Even so, according to the Pew Research Center, 27 percent of Americans didn’t read a single book in 2015. Of those surveyed, the median number of books read over the previous 12 months was just four.
That’s one book every three months.
When we look at the habits of high achievers such as CEOs, and prolific creators, however, there’s a clear tendency toward insatiable reading. Warren Buffett spends up to 80 percent of his day reading. Bill Gates reads 50 books per year. In 2015, Mark Zuckerberg read a new book every two weeks.
In light of that, “I don’t have time” ceases to be a viable excuse. It’s a matter of priority.
No More Excuses
Author and entrepreneur Ryan Holiday claims that treating reading as a necessity is what allows him to read hundreds of books per year.
According to Holiday, “the key to reading lots of books begins with stopping thinking of it as some activity that you do. Reading must become as natural as eating and breathing to you. It’s not something you do because you feel like it, but because it’s a reflex, a default.”
You should not ignore this advice if you want to devour 50+ books per year. But that doesn’t mean you need to be reading during every spare second you have.
James Clear, for instance, developed his insatiable appetite for reading by getting through only 20 pages per day. Just like Holiday, reading for Clear became a priority. He explains, “I usually wake up, drink a glass of water, write down three things I’m grateful for, and read 20 pages of a book.”
This is the only reading habit he’s stuck to, and it sees him finish over 30 books each year.
To increase that to over 50 books per year, you’ll need to aim for 30–40 pages per day. That’s around 45–60 minutes of reading each and every day.
Author and podcaster, Darius Foroux, sticks to a similar schedule. This sees him finish over 100 books per year. To do this, he aims to read for “at least one hour per day on weekdays, and even more during the weekend and holidays.”
Let’s say you read quite slowly at 40 pages per hour. Given an average book length of 250 pages, one hour of reading per day would see you finish 58 books per year.
Catch the Reading Bug
The challenge isn’t as daunting as it once sounded, right? All you have to do is develop the habit of reading for 45–60 minutes each day. To keep up your motivation, you might even want to start a Goodreads Reading Challenge.
You might take on this reading during the first hour you wake up. If that’s not possible, read on your commute. When you’re stood in line. When you’re on the toilet. When you would otherwise be watching Netflix or browsing Facebook.
Everyone can find a spare hour in their schedule , even if it’s not a single block of time. Just make reading a priority over your other time-sucks.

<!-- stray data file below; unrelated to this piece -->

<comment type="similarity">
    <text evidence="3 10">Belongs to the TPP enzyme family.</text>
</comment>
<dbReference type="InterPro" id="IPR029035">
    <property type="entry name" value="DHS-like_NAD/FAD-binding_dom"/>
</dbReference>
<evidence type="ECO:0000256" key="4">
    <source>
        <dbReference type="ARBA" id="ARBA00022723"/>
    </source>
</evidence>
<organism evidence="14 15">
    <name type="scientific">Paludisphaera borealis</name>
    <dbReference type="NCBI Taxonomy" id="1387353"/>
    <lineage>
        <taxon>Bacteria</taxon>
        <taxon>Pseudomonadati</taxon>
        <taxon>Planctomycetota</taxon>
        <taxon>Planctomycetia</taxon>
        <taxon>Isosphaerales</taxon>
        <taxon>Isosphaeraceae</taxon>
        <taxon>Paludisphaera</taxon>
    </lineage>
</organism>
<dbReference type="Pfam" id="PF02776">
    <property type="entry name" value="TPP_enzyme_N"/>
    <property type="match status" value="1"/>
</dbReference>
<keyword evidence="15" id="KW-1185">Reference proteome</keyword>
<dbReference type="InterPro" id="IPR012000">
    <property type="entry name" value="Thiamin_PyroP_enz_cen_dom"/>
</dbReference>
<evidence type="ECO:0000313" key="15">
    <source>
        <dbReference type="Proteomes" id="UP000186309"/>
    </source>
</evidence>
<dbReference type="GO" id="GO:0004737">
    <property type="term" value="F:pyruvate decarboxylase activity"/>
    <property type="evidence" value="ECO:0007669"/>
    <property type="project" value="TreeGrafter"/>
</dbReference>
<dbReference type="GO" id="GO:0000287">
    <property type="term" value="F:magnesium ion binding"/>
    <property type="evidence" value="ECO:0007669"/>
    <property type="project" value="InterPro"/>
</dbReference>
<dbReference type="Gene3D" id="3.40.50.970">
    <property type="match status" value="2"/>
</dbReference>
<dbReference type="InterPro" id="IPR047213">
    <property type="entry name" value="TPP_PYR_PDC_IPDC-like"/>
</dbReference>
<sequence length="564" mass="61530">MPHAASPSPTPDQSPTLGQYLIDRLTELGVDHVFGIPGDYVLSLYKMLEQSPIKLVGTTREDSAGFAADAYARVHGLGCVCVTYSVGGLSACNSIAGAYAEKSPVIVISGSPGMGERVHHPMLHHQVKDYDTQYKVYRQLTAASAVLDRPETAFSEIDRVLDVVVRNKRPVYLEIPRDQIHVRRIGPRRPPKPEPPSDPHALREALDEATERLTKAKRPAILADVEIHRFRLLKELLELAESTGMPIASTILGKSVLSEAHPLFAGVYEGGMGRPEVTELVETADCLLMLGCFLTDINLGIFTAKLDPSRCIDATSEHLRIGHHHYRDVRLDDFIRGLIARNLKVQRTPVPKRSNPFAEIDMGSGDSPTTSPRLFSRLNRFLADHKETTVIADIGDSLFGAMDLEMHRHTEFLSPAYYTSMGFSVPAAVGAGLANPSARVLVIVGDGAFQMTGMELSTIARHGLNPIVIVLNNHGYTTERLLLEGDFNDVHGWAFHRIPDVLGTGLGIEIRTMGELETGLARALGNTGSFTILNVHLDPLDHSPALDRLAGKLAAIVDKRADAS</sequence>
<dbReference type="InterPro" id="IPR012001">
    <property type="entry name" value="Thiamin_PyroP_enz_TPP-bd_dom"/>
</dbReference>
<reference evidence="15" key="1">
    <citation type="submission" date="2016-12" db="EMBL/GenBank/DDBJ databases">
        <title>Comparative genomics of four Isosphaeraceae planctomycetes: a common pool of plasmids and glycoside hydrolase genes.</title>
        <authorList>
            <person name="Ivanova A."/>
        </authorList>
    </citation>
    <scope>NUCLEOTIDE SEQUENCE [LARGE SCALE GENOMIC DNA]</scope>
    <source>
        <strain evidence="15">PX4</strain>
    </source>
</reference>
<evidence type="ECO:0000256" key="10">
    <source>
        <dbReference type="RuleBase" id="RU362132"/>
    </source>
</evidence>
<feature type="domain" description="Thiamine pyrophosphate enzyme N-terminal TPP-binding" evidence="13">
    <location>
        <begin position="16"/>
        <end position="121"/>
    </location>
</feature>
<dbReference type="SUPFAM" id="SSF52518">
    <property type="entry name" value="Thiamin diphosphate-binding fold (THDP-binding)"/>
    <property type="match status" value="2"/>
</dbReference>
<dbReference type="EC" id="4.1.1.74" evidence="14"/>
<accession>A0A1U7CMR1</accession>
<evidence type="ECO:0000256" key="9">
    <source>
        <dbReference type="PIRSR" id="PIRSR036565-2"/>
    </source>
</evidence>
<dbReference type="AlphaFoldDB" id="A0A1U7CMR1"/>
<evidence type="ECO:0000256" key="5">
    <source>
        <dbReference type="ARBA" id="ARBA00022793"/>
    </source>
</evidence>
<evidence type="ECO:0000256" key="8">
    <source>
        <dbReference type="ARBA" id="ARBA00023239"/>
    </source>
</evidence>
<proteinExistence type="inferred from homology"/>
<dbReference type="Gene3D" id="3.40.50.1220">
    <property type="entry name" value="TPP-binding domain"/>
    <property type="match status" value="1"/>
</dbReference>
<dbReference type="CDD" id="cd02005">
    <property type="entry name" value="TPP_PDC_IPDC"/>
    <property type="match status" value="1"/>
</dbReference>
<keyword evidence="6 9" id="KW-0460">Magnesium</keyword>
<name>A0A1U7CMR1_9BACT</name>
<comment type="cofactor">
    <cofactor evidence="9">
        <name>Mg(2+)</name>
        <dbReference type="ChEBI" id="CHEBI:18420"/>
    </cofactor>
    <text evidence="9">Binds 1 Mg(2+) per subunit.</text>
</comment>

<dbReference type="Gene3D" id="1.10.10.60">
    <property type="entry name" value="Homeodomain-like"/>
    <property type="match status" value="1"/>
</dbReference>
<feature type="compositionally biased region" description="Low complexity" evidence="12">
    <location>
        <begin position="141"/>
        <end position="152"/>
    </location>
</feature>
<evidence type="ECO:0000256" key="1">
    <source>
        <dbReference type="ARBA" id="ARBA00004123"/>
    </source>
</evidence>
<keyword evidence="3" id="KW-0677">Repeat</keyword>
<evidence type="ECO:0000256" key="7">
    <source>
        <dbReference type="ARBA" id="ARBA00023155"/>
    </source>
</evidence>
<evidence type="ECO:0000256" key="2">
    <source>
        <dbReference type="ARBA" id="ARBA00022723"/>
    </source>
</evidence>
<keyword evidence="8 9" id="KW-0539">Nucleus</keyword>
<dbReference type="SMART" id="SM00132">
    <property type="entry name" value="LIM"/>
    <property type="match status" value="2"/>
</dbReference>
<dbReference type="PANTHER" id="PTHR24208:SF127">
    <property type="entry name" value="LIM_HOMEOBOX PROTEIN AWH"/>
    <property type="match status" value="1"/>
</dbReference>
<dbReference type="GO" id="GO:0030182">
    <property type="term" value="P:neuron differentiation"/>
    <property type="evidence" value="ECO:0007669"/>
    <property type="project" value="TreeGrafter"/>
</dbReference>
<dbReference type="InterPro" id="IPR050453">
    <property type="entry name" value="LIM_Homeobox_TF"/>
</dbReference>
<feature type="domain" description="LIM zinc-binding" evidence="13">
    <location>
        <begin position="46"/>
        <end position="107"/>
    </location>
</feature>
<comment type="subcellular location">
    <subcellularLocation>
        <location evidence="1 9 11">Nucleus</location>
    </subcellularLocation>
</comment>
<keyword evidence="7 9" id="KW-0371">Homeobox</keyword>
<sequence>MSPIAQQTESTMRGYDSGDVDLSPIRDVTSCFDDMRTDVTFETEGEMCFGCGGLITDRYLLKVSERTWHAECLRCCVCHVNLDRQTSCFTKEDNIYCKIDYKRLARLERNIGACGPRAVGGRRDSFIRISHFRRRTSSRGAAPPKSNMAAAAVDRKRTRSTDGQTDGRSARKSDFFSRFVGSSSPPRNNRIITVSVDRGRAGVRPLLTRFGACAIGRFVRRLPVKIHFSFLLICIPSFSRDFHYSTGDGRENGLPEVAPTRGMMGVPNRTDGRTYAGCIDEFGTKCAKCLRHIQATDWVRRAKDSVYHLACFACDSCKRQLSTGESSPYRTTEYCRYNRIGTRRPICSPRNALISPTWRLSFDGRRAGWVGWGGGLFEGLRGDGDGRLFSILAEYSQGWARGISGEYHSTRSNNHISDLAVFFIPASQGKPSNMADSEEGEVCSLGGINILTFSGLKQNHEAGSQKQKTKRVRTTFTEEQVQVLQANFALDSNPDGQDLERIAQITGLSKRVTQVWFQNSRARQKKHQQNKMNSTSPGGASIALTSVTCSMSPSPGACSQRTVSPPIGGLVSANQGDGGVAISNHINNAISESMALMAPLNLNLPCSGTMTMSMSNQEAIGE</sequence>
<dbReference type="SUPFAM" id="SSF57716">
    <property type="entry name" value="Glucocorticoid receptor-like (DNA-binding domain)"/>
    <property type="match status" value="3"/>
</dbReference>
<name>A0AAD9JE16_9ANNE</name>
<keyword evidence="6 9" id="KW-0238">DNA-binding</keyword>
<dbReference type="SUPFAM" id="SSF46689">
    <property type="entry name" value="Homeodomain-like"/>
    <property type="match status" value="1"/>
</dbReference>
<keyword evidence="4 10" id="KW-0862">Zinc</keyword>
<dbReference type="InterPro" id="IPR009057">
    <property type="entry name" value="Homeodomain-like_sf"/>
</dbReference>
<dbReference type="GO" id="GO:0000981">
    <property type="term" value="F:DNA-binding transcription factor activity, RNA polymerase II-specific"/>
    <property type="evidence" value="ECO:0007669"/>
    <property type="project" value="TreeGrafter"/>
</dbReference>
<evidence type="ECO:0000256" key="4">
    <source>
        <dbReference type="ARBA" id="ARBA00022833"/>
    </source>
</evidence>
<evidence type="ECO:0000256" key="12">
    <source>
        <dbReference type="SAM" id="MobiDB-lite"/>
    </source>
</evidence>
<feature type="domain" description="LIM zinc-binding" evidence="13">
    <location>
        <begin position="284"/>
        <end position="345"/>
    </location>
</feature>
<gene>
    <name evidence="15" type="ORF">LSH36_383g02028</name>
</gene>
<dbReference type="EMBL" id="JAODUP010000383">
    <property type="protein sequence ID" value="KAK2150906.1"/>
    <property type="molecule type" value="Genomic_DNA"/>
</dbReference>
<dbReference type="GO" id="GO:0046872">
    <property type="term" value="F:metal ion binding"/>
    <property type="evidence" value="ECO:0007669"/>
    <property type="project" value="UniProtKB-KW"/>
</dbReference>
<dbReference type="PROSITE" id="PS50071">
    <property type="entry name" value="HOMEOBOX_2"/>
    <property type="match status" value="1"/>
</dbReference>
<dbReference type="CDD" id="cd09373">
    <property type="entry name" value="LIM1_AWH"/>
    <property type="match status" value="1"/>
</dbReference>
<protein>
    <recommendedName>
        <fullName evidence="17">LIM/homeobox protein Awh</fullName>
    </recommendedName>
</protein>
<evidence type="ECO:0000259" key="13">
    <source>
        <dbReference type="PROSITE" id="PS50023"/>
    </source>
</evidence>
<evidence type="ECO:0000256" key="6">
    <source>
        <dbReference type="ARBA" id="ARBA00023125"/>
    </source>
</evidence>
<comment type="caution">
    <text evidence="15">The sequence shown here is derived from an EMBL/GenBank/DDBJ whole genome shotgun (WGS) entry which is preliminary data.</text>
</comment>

This means always having a book close to hand. In the words of blogger Gretchen Rubin, “I never go anywhere empty handed… I’ll never be caught without something to read. It’s a great comfort.” After all, it’s too easy to get sucked into a social media vortex if you’ve left your book upstairs. Keep it with you all the time, and pull it out when you get the chance.
This Is Not About Speed Reading
When on a reading challenge, it’s important not to forget the point of reading. After all, this is not an exercise in speed reading. Nor is it an exercise in reading simply so you can say you’ve read 50 books this year.
Holiday explains, “the purpose of reading is not just raw knowledge. It’s that it is part of the human experience. It helps you to find meaning, understand yourself, and make your life better.”
“Fools learn from experience. I prefer to learn from the experience of others.”
— Otto von Bismarck
If you’re feeling like you’re not receiving these kind of benefits from a book, don’t be afraid to stop reading it.
Rubin agrees: “I used to pride myself on finishing every book I started. No more. Life is short. There are too many wonderful books.”
Start a Book Stash
When you do put a book down, make sure you have a plethora of other books you’re excited to get stuck into.
Foroux advises you to “pick out the books that are related to your profession or hobby. Read books about people you admire. Don’t read a book just because it’s a best-seller or a classic if it has no meaning to you.”
In other words, don’t wait until you’ve finished a book to pick the next one. Go ahead and buy books you’re interested in. The knowledge contained within makes these an investment.
Having a list of books waiting for you like this also serves as motivation to keep going. Rubin herself says that she “reads much more when I have a pile waiting for me.”
Read Books Simultaneously
Finally, read books simultaneously. Most people will have a long list of fiction and non-fiction books to read. They’ll have choices of heavy and light reading. Many voracious readers therefore choose to tackle more than one book at a time.
You may turn to a dense book in the morning, and lighter fiction before you go to bed. If you’re not feeling a book one day, there should always be another you can turn to.
There Is No Deep Secret
As you can see, there’s no deep secret here. Reading 50+ books per year sounds like a daunting challenge, but it doesn’t need to be.
It’s a matter of prioritizing reading over other things. All you have to do is make time to read for around one hour per day. Choose books that excite you. Stop reading those that bore you. Read books simultaneously.
It really can be that simple.
“The more that you read, the more things you will know. The more that you learn, the more places you’ll go.”
— Dr. Seuss
How many books will you be trying to read this year? How will you make the time to reach that target?